Scanning probe microscopy

Scanning probe microscopy

Among the most powerful microscopes are scanning probe microscopes. These microscopes measure surface features of an object by moving a sharp probe over the object's surface. The scanning tunneling microscope was invented in 1980. It can achieve magnification of 100 million times, and it allows scientists to view atoms on the surface of a solid. The scanning tunneling microscope has a needle like probe with a point so sharp that often there is only a one atom at its tip.

The probe is lowered toward the specimen surface until its electron cloud just touches that of the surface atoms. If a small voltage is applied between the tip and the specimen, electrons flow through a narrow channel in the electron clouds. This tunneling current, as it is called, is extraordinarily sensitive to distance and will decrease about a thousandfold if the probe is moved away from the surface by a distance equivalent to the diameter of an atom.

The arrangement of atoms on the specimen surface is determined by moving the probe tip back and forth over the surface while keeping the probe at a constant height above the specimen. As the tip moves up and down while following the surface contours, its motion is recorded and analyzed by a computer to create an accurate three dimensional image of the surface atoms.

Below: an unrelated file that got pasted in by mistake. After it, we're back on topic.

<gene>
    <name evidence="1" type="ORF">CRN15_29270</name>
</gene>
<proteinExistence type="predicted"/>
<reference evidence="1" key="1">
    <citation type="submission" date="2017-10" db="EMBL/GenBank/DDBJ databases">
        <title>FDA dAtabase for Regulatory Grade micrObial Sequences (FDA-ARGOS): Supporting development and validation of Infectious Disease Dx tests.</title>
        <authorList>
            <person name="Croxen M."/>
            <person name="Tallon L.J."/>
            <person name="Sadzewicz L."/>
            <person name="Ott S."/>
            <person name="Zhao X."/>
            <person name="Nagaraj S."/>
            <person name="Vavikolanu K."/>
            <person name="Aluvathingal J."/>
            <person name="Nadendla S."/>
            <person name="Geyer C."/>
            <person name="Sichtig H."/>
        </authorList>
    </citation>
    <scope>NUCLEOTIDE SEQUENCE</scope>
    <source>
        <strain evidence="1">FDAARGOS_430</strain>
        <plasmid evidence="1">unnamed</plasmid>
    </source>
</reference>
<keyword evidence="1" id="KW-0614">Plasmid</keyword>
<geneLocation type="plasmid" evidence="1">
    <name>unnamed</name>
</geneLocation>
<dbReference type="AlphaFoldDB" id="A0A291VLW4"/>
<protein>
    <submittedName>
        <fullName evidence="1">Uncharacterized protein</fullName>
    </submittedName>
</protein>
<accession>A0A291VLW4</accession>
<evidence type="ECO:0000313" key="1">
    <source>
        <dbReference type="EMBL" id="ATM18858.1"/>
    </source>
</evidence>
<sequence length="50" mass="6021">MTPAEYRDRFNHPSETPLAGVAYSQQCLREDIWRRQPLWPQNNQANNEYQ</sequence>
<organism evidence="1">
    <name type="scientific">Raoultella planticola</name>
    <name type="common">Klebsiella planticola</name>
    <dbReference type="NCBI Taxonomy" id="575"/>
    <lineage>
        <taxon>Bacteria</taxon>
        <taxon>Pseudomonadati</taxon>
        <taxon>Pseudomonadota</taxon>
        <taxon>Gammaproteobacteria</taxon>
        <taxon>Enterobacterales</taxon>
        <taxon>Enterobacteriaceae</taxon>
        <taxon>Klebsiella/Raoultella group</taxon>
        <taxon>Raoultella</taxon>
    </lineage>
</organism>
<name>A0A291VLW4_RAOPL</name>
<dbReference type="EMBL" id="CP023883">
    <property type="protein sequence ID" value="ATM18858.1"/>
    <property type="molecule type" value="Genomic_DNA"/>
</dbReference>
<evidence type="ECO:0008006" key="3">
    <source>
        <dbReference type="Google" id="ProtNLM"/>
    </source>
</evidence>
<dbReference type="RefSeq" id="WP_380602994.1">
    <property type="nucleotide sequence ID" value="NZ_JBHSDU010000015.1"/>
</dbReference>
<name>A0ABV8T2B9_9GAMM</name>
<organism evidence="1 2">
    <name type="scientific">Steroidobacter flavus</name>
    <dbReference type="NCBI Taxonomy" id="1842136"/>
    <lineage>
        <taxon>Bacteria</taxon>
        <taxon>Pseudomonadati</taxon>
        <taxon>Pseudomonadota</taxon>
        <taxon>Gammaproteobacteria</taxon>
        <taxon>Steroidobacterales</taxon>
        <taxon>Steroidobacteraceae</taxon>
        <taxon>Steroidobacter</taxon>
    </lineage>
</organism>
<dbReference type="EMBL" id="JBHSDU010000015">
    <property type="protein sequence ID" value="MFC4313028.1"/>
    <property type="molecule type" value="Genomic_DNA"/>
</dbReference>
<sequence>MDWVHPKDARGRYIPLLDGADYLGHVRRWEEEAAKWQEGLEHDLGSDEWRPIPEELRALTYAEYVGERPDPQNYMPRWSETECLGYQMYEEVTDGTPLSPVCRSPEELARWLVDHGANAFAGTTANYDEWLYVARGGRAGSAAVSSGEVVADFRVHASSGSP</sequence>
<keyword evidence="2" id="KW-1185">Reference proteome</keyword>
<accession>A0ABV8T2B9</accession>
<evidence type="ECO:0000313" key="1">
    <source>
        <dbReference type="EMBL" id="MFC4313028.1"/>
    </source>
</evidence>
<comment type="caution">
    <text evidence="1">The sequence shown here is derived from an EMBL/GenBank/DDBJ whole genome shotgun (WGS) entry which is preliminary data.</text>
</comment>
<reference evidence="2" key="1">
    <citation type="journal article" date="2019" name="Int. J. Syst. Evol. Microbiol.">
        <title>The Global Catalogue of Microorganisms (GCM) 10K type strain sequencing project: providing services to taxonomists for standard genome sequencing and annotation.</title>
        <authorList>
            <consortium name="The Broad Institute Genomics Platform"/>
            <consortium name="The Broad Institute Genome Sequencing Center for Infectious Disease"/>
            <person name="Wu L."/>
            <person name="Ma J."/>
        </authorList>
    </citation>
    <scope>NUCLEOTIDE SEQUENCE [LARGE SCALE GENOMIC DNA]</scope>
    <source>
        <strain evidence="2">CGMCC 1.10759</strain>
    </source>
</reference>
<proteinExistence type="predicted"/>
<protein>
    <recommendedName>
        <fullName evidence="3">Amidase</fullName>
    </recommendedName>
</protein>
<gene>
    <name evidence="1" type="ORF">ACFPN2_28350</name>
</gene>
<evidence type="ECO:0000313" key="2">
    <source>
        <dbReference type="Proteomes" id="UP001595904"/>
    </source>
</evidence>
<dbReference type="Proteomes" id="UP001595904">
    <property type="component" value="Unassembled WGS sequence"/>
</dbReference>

The surface map can be displayed on a computer screen or plotted on paper. The resolution is so great that individual atoms are observed easily. Even more exciting is that the microscope can examine objects when they are immersed in water. Therefore it can be used to study biological molecules such as DNA. The microscope's inventors, Gerd Binning and Heinrich Rohrer, shared the 1986 Nobel prize in physics for their work, together with Ernst Ruska, the designer of the first transmission electron microscope.

More recently, a second type of scanning probe microscope has been developed. The atomic force microscope moves a sharp probe over the specimen surface while keeping the distance between the probe tip and the surface constant. It does this by exerting a very small amount of force on the tip, just enough to maintain a constant distance but not enough force to damage the surface.

The vertical motion of the tip usually is followed by measuring the deflection of laser beam that strikes the lever holding the probe. Unlike the scanning tunneling microscope, the atomic force microscope can be used to study surfaces that do not conduct electricity well. The atomic force microscope has been used to study the interaction of proteins, to follow the behavior of living bacteria and other cells, and to visualize membrane proteins such as aquaporins.

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